Before you ReReceive your file COPY this target text file somewhere ELSE. I usually like to create a subfolder and call it Reference. Also copy the corresponding English .ENU file into the same location.
Once you have copied it somewhere else you know that you cannot lose your translation. If all else fails you can copy this backup file back to its original location, even after ReReceiving the new file, and everything will be back to how it was before.
Now that you have created your copy elsewhere you can go ahead and Receive the updated file without concerns.
Once you have Received the new file, go to Project > Settings > Reference Material tab, then press the Add Files button and select your copied .ENU file (for example in the Reference folder where you copied your translation and the corresponding source file).
Save your project (Project > Save) and now you should see your own translation in the fuzzy window.
Under Project > Settings > Termstar tab, make sure you ONLY have the new glossary selected (should be called Video.German_MAIN or Video.French_MAIN – which you should have already downloaded and Received from the Glossary folder). Make double sure that you have NO other dictionary/glossary selected for the project.
Open your new file and then go to Edit > "Insert all terms from dictionary".
Ctrl s save your file, go back to the beginning, add the Add dictionary, make it the default (to make it easier to add to), and commence with your translation. Don't forget to conjugate the terms according to your language's grammar.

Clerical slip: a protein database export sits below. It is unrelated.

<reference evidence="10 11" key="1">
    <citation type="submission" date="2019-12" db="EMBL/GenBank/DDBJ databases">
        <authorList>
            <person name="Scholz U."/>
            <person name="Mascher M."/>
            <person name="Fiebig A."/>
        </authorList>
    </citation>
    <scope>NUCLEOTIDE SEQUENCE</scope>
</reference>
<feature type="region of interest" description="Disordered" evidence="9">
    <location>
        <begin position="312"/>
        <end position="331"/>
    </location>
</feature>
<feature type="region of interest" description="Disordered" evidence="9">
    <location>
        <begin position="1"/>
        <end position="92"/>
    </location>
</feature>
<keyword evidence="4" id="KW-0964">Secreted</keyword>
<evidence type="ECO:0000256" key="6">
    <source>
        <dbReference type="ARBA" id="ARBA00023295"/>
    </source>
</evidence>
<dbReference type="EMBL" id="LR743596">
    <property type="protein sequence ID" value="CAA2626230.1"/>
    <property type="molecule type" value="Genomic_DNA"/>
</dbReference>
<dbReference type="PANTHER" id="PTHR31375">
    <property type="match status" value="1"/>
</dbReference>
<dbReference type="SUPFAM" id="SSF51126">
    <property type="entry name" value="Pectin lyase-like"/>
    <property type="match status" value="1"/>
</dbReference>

Open your previously translated file. [I have not done this yet so I will need your feedback if there are any glitches.]
You can try Edit > Insert All Terms from Dictionary, but if that does not work you can go to Options > File Status > Not Translated, and now try it again. If the second option, the program should ask you if you want to revert back to the original/source text. You say NO. If you make a mistake and it replaces your translation, simply Close the file without saving it. Alternatively, you can create a backup of your .deu/.ger/.fra files, or Send me your translation as a backup.
Now you can go through your file, ALT INSing as you move forward, proofread your translation and conjugate the inserted terms according to your language's grammar.